If your goal is to retain the natural look while keeping the tree or shrub small, it is important to use a different technique and a different tool. Use your pruners or loppers to cut back at a fork in the branch instead of the tip. Stagger your cuts. Don't cut back all the branches to the same length. You may also cut back the leader to shorten it. You can do this pruning any time of the year.
Conifers - whorled type
(have clustered needles, e.g., pines and firs)
This type of conifer produces new growth called 'candles' at the end of the branches. You can control the size by snapping off all or part of each candle with your hand. To reduce the size and increase the density of the plant, remove the whole candle. To reduce the size of the plant without increasing the density, remove just part of the candle. The production of candles varies by species but occurs in the spring or early summer. Do not use this technique after July 4, as this could cause contorted growth.
If you just want to thin the growth, you can remove branches using your pruners or loppers by cutting the branch back to a fork. This can be done at any time of the year. I usually do it in December so I can use the branches for holiday decorating.
Flowering or fruiting shrubs - deciduous or broadleaf evergreens
Flowering or fruiting shrubs can be pruned according to whether they flower in spring or summer. Usually the goal is to control the size of the shrub and encourage flowers and/or fruit. So the timing is fairly simple. Don't cut off the branches until after they have flowered or set fruit.
For spring flowering shrubs that time would be in the spring or early summer as soon as possible after the flowers have faded. The new growth that is produced after the pruning will flower next spring.
For summer flowering or fruiting shrubs, you may want to enjoy the fruit, decorative seeds or branching pattern during late fall or winter. So you can wait to prune them until late winter or early spring. Being cut back completely to about 1 ft tall can rejuvenate some species. But if you don't want to create a hole in your landscape, you might prefer to shape up the top and remove just the older stems and trunks leaving some of the younger trunks. Next summer's flowers will appear on the new spring growth.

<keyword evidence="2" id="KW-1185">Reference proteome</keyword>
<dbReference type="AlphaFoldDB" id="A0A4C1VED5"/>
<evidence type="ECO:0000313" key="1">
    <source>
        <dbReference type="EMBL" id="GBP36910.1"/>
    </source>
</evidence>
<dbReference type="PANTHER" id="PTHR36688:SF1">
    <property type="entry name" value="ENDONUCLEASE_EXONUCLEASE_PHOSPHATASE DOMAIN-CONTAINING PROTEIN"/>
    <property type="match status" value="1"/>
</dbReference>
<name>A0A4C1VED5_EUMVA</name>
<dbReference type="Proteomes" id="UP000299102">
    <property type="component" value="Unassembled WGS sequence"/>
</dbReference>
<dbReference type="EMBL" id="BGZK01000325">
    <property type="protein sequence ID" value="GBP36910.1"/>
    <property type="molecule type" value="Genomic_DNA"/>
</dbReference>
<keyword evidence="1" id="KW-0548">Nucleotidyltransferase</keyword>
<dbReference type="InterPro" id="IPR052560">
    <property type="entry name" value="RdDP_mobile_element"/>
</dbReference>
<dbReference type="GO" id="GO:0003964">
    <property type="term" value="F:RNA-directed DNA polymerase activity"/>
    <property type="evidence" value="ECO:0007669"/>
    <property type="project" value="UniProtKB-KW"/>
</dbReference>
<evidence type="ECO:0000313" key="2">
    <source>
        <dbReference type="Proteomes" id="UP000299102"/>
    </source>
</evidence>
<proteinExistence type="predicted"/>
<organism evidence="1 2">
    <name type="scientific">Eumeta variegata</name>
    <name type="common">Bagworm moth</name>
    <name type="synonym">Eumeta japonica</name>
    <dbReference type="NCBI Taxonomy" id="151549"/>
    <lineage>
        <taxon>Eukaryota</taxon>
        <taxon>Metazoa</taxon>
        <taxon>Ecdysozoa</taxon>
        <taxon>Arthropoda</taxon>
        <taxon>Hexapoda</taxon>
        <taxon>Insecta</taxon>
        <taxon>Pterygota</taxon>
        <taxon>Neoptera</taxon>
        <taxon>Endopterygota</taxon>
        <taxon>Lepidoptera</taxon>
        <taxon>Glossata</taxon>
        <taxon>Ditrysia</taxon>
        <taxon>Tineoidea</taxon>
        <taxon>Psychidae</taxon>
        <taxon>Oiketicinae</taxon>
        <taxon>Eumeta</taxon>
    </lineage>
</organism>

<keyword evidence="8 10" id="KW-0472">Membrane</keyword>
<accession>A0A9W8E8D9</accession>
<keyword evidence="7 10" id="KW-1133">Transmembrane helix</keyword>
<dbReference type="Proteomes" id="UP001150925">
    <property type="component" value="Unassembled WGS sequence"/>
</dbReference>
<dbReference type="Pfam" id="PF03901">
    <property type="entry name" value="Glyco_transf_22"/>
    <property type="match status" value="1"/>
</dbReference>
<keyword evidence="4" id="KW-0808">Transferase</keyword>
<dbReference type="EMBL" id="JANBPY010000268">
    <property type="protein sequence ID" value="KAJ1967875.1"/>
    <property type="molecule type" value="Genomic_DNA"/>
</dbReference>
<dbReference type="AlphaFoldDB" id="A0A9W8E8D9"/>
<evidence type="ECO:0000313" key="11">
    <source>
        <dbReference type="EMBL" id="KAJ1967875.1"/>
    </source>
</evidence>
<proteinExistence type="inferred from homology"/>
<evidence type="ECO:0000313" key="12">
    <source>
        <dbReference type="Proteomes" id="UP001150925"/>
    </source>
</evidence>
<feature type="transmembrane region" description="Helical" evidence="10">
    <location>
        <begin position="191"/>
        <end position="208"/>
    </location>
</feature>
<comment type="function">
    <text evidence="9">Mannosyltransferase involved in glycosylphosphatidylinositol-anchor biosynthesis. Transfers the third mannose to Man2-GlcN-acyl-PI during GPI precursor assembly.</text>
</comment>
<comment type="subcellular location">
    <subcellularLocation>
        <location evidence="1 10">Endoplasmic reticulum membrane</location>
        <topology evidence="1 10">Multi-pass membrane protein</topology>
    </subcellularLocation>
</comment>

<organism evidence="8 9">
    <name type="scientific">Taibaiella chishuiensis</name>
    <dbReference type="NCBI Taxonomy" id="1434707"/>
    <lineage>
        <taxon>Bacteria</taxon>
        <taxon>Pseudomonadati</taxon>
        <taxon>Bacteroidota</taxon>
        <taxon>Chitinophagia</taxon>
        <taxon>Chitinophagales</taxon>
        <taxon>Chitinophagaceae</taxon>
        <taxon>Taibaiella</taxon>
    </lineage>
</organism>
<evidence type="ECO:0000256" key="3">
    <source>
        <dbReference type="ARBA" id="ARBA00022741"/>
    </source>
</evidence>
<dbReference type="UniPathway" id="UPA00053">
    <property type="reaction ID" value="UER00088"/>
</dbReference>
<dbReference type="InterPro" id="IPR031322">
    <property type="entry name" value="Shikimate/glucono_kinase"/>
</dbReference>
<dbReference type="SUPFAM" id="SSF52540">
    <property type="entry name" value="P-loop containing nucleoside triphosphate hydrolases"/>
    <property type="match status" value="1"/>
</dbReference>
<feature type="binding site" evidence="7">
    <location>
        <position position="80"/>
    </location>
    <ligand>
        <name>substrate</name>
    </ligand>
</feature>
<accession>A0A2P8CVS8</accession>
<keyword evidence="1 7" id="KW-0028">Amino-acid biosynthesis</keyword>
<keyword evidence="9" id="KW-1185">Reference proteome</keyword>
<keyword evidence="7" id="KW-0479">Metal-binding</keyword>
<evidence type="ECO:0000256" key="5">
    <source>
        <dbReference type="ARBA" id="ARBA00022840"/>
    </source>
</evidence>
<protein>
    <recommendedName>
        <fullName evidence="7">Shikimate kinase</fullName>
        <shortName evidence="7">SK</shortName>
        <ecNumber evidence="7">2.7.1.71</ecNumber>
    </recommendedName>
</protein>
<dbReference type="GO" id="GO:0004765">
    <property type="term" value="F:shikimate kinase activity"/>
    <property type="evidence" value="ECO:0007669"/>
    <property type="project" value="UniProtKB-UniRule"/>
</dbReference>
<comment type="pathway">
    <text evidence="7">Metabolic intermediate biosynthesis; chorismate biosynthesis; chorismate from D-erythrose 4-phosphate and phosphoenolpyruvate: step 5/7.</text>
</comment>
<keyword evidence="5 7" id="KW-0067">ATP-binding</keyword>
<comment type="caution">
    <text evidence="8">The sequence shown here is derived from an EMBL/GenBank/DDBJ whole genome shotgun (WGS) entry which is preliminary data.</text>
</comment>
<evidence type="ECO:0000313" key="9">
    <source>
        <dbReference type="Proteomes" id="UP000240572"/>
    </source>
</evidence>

Keep in mind that for deciduous shrubs you should avoid pruning while the sap is flowing - spring or fall. The healing process is slow in the late fall when the plants are preparing to become dormant. Late fall is never a good time to prune any plant because pruning tends to promote new growth that will not have time to develop a thick cuticle to protect it from freezing. Generally it is advisable to avoid significant pruning within 6 weeks of frost.
There are many specialty techniques for special species or special effects. But whether you are pruning grapes or roses or Christmas trees, the techniques will all be based on these principles. Be sure to start with a clear idea of what you want to accomplish, then proceed according to these guidelines. This will make understanding the pruning manuals much easier.
About the Author Sherry Palmer studied horticulture at South Puget Sound Community College and established a small organic farm, Creekside Gardens, on the land where her parents and grandparents once farmed. In addition to the organic landscape nursery, she also raises red wiggler worms and promotes recycling of kitchen wastes using a home worm bin. All of her products are marketed online at her web site www.wormlady.com which she designed and maintains herself. This site provides lots of free how-to advice on vermiculture and links to many other gardening resources. She is employed as a business manager in the local area and also offers landscape design services.